“I have been incredibly privileged to serve as Vice Chair of the Caucus for the past four years, and I have made it a priority to listen to, and to really hear, our members and their thoughts and concerns,” he wrote.
“What’s clear is that no single individual will be able to lead us back into the majority. What we need is a truly collaborative effort. I am committed to creating an inclusive environment within our caucus, which means broadening beyond the usual messengers and building our strategies and our goals from the ground up.
“We all agree that Democrats are the party with a vision and that we are the ones working on behalf of the American people.
“Our challenge now is to better connect with voters – in this election, they were not telling us what they saw on social media or read in the news, but how they feel.
“Getting in touch with American voters will require focusing on more than polls and fundraising records. We need to think differently about how to make sure that all Americans realize our party includes them, and that it looks out for them.
“I grew up in working-class Queens, New York – only a few miles away from where Donald Trump himself grew up, yet very much on the other side of the tracks.
“Mr. Trump and I certainly experienced two very different upbringings, and chose two very different paths in life. I grew up the son of an immigrant mother and a New York City policeman father in a community sustained by working-class and, in many cases, first-generation Americans.
“It’s a community populated by firefighters, teachers, construction workers, small-business owners, and new immigrants. They all feel uncertain about their economic futures, like many Americans across the country.
“My district is one of the most diverse places in the nation, but what my constituents all have in common is a desire to ensure a better life for themselves and their children.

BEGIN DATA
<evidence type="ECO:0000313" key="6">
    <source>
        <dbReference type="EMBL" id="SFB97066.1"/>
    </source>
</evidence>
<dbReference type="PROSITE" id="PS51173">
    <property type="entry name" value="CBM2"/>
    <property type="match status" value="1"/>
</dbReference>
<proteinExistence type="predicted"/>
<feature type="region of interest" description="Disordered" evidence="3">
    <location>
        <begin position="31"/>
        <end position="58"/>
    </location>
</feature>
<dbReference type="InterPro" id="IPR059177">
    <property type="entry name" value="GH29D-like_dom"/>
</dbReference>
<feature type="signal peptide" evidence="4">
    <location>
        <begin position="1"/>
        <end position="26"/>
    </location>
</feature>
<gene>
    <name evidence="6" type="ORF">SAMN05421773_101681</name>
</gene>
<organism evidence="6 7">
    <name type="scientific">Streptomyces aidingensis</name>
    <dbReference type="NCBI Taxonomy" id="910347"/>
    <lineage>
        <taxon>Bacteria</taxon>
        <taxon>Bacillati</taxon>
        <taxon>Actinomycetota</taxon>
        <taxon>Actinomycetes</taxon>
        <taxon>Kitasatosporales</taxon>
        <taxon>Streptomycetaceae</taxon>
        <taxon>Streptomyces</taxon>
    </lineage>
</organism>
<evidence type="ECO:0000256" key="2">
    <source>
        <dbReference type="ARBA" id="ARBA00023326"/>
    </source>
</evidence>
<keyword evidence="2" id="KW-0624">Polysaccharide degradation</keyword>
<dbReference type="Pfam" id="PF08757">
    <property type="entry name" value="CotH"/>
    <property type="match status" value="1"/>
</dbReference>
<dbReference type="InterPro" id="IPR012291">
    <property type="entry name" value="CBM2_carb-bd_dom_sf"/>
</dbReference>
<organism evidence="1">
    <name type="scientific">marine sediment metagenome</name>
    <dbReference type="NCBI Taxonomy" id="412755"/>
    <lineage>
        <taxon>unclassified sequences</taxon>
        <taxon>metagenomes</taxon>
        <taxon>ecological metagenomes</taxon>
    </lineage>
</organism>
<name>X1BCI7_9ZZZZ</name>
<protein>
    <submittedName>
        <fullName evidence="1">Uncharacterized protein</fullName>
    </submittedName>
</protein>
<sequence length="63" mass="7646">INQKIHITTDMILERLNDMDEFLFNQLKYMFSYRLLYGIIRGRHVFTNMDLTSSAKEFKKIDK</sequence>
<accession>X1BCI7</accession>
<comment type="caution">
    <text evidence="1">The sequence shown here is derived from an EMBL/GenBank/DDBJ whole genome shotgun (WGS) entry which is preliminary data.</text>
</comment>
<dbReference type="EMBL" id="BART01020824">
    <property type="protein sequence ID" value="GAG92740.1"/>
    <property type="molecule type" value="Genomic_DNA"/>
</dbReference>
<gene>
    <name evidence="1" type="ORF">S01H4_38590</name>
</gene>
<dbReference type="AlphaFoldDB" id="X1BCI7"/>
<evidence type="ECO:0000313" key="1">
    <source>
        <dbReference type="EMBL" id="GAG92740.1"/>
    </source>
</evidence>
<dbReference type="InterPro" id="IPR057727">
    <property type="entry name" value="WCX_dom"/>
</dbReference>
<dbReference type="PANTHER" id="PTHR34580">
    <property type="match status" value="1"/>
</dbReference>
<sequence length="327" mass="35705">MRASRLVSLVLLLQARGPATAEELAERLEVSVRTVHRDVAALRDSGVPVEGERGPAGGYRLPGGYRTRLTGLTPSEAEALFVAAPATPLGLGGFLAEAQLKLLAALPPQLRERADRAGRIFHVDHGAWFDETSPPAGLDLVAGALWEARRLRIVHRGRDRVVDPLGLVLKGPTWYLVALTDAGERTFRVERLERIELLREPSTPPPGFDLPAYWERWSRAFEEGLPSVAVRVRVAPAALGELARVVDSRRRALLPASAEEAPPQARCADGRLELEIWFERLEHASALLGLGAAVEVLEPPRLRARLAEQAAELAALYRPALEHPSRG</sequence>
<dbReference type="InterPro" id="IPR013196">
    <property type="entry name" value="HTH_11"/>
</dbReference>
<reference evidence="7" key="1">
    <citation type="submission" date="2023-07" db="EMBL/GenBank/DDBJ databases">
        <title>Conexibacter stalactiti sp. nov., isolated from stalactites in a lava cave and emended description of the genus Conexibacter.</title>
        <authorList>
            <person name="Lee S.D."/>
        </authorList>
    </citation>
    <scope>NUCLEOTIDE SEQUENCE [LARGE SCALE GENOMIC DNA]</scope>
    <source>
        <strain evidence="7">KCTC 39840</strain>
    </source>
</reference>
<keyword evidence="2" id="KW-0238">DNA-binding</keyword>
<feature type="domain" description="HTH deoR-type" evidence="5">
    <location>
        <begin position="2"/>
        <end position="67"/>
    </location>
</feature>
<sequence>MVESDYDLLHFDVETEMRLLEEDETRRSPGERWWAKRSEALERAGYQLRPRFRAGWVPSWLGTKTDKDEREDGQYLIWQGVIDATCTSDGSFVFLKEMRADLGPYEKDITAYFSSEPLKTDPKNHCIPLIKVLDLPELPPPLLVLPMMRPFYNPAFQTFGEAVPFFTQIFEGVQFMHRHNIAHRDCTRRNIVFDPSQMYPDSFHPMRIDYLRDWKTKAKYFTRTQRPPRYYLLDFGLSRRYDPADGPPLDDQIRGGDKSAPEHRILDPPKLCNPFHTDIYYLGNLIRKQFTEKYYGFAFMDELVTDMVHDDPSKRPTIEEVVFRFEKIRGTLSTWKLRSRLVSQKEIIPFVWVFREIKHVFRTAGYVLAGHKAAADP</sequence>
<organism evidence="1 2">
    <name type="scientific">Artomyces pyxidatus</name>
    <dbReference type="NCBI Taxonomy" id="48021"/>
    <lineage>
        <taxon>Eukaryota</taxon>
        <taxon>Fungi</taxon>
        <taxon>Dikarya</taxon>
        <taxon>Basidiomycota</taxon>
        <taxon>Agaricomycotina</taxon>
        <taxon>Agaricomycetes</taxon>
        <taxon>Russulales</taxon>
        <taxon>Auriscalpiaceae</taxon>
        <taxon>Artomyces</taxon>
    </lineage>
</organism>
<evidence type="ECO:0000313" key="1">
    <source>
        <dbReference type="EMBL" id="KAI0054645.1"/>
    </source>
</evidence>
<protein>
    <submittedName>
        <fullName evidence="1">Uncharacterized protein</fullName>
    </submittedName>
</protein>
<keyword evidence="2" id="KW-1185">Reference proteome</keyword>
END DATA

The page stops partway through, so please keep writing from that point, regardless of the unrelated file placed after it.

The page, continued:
“For us to help them make that dream a reality, we need to make sure that all of our communities feel we are listening to them, hearing their voices, and gaining a better understanding of their struggles. It is the only way we will be able to show the American people we are on their side and bring them back to us. I believe I can help build bridges to all Americans.
“This is a critical time for our party and our caucus. We need independent messengers who can go toe-to-toe with a President Trump and stand up for Americans who feel left behind – and who will certainly be left behind by Republican attempts to end Medicare and Social Security, offer tax breaks for the rich, and gut investments in job training and education.
“I have always fought against bullies, and that’s how we need to approach the biggest bully of all for the next four years.
“It is more important than ever that we keep fighting – against damaging Republican attempts to roll back all the good work we did with President Obama, but also for policies that ensure good jobs for all Americans and strengthen working families. I am confident that our caucus has the tools and the talent to make our case to the American people and regain their hearts and minds.
“What I love about our caucus – what makes me proud every single day – is the genuine diversity of ideas, backgrounds, and experiences that we all contribute. I want to ensure that the Democratic Caucus is a place for members to come together and not just share their thoughts, but to also engage, inspire, and yes, challenge one another.
“As Vice Chair, I deeply appreciated the chance to reach out to all our members, and I focused on creating initiatives like Caucus on Your Corner to give members a platform to share good ideas that work. I look forward to the opportunity to build on those efforts as Caucus Chair.
“I am proud to be a Democrat. We are the party of the people, the party that is welcoming to all. I hope you will provide me with the opportunity to serve as your Caucus Chair so I can help to ensure that our message is being spread to every community and every American.”